There 8500 Queenslanders sitting tight in home quarantine and the Care Army answering their calls for help are crucial to the state getting out of lockdown on Sunday, authorities say.
Millions of Queenslanders are locked down in 11 local government areas across south-east Queensland, but doing it far tougher are the thousands in Brisbane's inner-west deemed close contacts who face 14 days at home.
"They are indeed Queensland's lockdown legends keeping us all safe," Deputy Premier Steven Miles said today.
READ MORE: Queensland lockdown 'appears to be working'
"I've never been more proud to be a Queenslander than I am when I see these fantastic results.
"All the indications are that it is working, we just need to keep it up.
"It is too soon to say what will happen over the next few days and whether we will be able to ease restrictions on Sunday."
Mum and psychologist Peta Lilley has three kids, who all attend different schools – but all three schools have been caught up in the cluster.
"Talk about the trifecta you don't want to win, right," Ms Lilley said.
The family is on day six of 14.
"We've had to ask people to help walk the dog or pick up supplies for us," she said.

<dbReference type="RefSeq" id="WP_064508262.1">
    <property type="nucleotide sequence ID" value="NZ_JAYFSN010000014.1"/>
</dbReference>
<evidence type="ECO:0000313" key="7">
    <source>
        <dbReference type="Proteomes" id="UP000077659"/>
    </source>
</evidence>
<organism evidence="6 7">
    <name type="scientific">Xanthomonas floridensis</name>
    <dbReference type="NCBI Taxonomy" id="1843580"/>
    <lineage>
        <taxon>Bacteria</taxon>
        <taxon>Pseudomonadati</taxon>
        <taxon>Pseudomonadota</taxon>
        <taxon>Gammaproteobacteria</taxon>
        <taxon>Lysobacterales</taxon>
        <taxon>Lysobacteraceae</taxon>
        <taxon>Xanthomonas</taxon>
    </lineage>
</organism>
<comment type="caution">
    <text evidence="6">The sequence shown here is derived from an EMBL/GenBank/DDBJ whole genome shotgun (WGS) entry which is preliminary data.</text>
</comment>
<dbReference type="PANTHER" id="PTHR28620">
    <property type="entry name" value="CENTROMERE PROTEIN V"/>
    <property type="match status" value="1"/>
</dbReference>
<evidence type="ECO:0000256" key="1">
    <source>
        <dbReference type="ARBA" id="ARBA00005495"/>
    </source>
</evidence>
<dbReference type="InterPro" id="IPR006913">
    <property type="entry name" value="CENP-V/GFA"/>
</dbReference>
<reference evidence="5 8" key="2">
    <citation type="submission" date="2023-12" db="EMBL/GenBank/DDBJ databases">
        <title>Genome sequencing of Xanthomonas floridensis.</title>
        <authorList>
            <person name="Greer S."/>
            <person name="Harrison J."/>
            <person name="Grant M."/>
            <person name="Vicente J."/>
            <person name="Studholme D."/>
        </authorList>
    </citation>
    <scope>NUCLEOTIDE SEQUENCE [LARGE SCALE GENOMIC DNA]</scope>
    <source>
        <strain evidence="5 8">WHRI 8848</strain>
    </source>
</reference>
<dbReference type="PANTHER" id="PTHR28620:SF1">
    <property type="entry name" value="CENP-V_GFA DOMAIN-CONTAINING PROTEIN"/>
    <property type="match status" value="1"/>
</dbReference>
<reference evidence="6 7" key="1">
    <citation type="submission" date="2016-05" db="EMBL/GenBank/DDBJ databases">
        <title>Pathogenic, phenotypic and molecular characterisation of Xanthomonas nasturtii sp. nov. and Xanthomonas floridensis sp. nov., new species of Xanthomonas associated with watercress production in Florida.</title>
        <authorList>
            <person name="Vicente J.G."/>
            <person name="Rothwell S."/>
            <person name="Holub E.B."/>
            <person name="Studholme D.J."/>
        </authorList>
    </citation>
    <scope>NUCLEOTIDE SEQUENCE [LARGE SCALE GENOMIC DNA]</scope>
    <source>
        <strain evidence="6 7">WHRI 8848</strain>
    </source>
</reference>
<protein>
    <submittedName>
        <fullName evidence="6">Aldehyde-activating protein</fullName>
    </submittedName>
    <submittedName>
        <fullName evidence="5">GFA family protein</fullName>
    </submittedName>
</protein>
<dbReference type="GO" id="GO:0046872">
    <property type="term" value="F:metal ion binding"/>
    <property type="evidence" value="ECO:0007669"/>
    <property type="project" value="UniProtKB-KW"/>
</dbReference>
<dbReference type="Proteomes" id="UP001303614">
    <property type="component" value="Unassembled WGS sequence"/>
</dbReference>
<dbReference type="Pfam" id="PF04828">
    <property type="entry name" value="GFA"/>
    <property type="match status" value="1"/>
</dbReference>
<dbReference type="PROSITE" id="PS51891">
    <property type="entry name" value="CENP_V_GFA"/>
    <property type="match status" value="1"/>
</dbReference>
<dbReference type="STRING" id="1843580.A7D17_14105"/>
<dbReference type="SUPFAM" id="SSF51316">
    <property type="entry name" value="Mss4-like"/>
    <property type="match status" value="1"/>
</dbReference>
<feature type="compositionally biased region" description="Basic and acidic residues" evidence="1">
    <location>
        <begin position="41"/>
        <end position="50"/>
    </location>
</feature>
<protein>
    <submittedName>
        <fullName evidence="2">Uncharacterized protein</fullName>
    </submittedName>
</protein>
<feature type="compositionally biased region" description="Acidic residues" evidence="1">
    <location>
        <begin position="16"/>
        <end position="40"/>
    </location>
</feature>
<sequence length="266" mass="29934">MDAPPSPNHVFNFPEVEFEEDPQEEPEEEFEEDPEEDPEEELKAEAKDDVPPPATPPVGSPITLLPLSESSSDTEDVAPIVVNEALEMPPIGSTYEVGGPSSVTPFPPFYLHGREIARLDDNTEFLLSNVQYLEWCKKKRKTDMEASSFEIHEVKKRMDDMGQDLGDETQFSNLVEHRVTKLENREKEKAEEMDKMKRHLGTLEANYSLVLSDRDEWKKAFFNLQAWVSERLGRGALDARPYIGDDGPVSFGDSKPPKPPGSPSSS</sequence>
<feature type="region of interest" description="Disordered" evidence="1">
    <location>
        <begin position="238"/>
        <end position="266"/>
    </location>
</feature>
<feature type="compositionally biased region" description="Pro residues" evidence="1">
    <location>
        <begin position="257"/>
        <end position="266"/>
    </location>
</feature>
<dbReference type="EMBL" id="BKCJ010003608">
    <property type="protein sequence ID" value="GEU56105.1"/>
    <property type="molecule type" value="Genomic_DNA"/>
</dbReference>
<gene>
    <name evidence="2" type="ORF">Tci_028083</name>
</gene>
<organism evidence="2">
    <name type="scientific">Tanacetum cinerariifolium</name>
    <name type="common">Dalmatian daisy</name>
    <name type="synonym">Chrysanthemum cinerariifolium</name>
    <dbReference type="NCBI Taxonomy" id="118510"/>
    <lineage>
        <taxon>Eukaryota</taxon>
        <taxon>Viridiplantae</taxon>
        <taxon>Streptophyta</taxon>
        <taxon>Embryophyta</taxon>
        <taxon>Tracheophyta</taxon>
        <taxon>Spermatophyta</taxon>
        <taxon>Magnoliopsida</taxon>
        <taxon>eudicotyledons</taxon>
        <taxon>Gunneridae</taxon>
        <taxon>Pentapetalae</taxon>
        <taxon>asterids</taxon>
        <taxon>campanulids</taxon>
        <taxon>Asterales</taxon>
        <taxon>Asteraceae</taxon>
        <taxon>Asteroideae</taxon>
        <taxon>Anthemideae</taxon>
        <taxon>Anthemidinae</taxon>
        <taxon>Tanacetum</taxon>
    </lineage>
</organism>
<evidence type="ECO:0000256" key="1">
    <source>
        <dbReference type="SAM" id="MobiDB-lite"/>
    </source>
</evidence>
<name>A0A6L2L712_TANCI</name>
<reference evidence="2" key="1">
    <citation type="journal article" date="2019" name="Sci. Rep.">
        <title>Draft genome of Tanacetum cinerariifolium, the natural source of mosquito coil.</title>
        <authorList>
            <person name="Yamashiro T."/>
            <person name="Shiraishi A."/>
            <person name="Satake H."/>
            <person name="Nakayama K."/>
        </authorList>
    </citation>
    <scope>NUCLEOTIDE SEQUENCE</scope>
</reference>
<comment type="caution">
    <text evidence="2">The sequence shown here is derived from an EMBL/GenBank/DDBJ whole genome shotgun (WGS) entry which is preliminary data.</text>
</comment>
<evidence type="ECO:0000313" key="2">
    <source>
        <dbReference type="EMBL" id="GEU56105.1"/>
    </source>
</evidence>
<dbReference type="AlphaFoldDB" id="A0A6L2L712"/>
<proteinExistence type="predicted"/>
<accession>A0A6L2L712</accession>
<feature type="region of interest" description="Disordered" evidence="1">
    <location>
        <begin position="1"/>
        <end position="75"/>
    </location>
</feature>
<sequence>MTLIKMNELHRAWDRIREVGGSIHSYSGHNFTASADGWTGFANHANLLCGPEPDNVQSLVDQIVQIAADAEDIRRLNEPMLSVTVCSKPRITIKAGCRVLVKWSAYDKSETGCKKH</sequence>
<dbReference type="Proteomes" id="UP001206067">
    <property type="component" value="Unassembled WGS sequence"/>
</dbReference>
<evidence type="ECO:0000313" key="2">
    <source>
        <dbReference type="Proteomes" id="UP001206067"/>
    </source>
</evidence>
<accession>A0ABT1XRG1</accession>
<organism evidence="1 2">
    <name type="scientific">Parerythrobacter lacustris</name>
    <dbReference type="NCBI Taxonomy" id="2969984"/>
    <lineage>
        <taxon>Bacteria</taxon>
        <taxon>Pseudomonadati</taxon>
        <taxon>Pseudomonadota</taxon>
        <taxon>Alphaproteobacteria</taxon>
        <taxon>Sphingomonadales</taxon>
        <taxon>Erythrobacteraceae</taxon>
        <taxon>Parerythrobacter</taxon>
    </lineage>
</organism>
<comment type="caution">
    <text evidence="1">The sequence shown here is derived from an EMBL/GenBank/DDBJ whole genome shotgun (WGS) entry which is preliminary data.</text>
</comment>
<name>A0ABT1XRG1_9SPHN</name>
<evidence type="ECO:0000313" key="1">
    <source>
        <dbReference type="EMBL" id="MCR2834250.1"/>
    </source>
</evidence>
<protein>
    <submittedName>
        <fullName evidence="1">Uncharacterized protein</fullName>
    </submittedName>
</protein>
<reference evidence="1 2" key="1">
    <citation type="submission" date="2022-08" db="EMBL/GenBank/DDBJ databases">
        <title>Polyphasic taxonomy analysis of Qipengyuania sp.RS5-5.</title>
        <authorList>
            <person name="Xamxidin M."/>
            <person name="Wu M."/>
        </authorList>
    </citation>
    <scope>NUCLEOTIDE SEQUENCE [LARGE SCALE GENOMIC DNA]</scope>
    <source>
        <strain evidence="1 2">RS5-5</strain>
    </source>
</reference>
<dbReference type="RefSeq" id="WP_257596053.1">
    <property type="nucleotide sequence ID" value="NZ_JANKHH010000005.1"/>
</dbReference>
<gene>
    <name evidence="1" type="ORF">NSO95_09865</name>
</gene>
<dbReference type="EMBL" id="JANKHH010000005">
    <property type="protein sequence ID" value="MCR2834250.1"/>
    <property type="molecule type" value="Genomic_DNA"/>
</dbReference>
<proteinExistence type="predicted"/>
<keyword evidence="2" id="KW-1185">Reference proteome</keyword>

Bread Hound Bakery at St Lucia has had requests for deliveries and has answered the call, delivering bread, sweets, milk and juice for free.
Gerbinos Ashgrove has also hit the pavement, getting coffee and bread to locals.
"It keeps things local," Chanel Corless from Gerbino told 9News.
"It keeps people within the vicinity so they're not travelling too far.
Queensland's 28,000-strong Care Army volunteers have been helping the region's vulnerable since April last year, not just doing essential shopping but also checking in to make sure the isolated aren't feeling too lonely.
The call centre in Brisbane's north received 6000 calls for help on the first day of the lockdown.
In Queensland, call 134 COVID (13 42 68) for information and support.